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Author Topic: Upgraded and Fueling Challenges  (Read 3604 times)
Charlotte
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« on: April 21, 2015, 07:40:27 AM »

Hi,
I am new to the forum and have a question about what would be an easier way to fuel a 40' toy hauler. We have recently sold our nice 'little' 28' trailer and upgraded to an used toy hauler for a more freeing off road experience. However, going bigger has created some challenges for us. One of them is fueling the beast.  Does anyone have any advice as to what some solutions might be as we would like to continue to enjoy our purchase newest purchase, without the heated marital discussions around fueling?   Roll Eyes

Thank you,
Charlotte
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Cheers,
Charlotte
kfriceman
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« Reply #1 on: April 21, 2015, 07:43:18 AM »

I use a credit card.

-Kevin
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cdnbayside
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« Reply #2 on: April 21, 2015, 07:50:47 AM »

Fuel up at truck stops.
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Charlotte
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« Reply #3 on: April 21, 2015, 08:15:01 AM »

Sorry guys, I guess I should have been more clear on my 'challenges'. Kevin, we do use a credit card. :D The challenges is that the unit with the truck is approximately 65' long and the tank for the truck is on the drivers side. So when my husband pulled in to a fuel station the first time he had to navigate thru the middle pumps. Thank goodness there were no other vehicles being fueled on the other inside pumps. At the truck stops, isn't a business fuel card required?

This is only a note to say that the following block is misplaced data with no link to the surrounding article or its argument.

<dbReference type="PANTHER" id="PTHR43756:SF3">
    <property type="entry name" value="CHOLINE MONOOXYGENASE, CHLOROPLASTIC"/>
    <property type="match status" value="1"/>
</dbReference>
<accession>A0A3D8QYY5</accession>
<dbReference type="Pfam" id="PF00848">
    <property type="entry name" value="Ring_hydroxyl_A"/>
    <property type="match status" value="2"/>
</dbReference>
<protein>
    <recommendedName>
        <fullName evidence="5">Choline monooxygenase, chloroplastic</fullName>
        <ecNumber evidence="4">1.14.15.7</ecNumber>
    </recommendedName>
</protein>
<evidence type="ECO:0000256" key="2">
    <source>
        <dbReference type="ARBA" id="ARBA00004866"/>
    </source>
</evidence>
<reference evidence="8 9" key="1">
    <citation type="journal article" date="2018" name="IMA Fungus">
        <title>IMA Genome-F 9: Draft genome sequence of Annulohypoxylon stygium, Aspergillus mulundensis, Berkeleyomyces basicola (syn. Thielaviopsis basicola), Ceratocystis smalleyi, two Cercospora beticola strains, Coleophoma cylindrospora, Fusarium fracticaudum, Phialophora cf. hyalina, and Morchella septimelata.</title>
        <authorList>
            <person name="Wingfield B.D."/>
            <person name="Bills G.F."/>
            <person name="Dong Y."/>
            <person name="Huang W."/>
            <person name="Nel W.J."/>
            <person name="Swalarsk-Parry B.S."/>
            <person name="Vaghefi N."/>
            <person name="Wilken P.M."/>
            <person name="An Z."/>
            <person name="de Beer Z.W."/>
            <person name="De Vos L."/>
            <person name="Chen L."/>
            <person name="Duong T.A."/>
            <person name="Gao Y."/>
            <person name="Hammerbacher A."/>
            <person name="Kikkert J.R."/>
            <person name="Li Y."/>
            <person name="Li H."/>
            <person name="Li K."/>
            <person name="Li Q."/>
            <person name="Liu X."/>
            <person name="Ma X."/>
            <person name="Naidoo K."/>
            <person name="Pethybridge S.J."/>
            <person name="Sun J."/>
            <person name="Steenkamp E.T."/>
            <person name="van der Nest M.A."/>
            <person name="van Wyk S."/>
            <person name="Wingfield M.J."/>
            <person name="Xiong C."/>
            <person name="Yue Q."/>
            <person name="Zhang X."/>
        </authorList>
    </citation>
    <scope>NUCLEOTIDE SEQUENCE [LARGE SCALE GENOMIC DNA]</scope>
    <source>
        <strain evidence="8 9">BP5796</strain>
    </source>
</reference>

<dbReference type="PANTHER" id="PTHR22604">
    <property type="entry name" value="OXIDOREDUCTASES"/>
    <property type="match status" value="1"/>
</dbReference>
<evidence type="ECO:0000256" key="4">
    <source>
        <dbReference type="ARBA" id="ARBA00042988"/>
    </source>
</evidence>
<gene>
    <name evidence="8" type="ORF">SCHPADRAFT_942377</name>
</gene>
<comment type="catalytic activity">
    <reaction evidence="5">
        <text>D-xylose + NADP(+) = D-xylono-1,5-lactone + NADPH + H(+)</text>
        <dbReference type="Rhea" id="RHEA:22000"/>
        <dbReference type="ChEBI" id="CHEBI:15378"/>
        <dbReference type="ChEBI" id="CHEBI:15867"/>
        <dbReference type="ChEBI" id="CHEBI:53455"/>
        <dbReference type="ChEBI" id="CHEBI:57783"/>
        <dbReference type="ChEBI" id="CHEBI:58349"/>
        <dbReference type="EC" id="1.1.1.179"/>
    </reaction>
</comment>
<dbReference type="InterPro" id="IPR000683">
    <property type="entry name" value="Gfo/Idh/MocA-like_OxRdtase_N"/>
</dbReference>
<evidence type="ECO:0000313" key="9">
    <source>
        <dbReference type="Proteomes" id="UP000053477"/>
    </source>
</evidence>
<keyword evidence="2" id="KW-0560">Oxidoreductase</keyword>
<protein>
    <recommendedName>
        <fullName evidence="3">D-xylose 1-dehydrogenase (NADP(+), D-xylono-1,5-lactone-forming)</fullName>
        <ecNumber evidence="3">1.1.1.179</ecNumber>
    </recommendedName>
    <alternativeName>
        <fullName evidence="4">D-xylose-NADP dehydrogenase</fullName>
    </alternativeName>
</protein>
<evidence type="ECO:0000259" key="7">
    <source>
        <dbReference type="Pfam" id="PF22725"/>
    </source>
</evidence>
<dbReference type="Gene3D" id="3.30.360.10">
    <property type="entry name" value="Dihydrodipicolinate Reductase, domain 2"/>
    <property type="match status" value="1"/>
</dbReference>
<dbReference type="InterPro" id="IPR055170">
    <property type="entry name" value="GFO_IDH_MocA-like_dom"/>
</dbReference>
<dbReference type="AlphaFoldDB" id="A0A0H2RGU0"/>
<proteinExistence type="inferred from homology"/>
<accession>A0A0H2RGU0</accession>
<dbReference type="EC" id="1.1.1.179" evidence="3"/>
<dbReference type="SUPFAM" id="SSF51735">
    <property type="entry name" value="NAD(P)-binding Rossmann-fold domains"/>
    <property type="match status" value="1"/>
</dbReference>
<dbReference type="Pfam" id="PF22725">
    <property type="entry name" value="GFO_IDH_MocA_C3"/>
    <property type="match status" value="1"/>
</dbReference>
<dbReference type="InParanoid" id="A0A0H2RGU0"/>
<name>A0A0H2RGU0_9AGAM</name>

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Cheers,
Charlotte
kfriceman
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« Reply #4 on: April 21, 2015, 10:02:00 AM »

Fuel up at truck stops.

+1.......Most truck stops take recreational dollars. Fuel depots I have seen that are not open to the public, in my experience, are generally those fuel depots that are unattended and a commercial account is required for fuel purchase.

-Kevin
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Charlotte
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« Reply #5 on: April 21, 2015, 12:29:53 PM »

Thank you Kevin, I will be sure to use this.   Cheesy
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Cheers,
Charlotte
Geodude
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« Reply #6 on: April 21, 2015, 03:04:14 PM »

A truck stop is the best way to go, plus they have the large nozzles on their pumps so you can fill up quickly if it's diesel you need. 

If you need to use a regular station, a lot of stations are inaccessible these days for anything hauling a trailer, so you need to be able to see your way out before you go in.  If you do get in, often you end up blocking station traffic, but what can you do other than try to be fast.  In those cases, watch out for tail swing when you pull away -- keep away from the pumps and try to delay your turn as late as possible so you don't slap the pumps when you turn.  If I am concerned I get DW to watch the trailer while I pull away.

The top-drawer solution in my opinion is to mod your truck and install more fuel carrying capacity, either by upgrading the OEM fuel tank, adding a auxiliary fuel tank to automatically feed your truck's main tank, or adding a transfer tank so that you can top up the truck's tank when you need to.  These are not what I'd call inexpensive.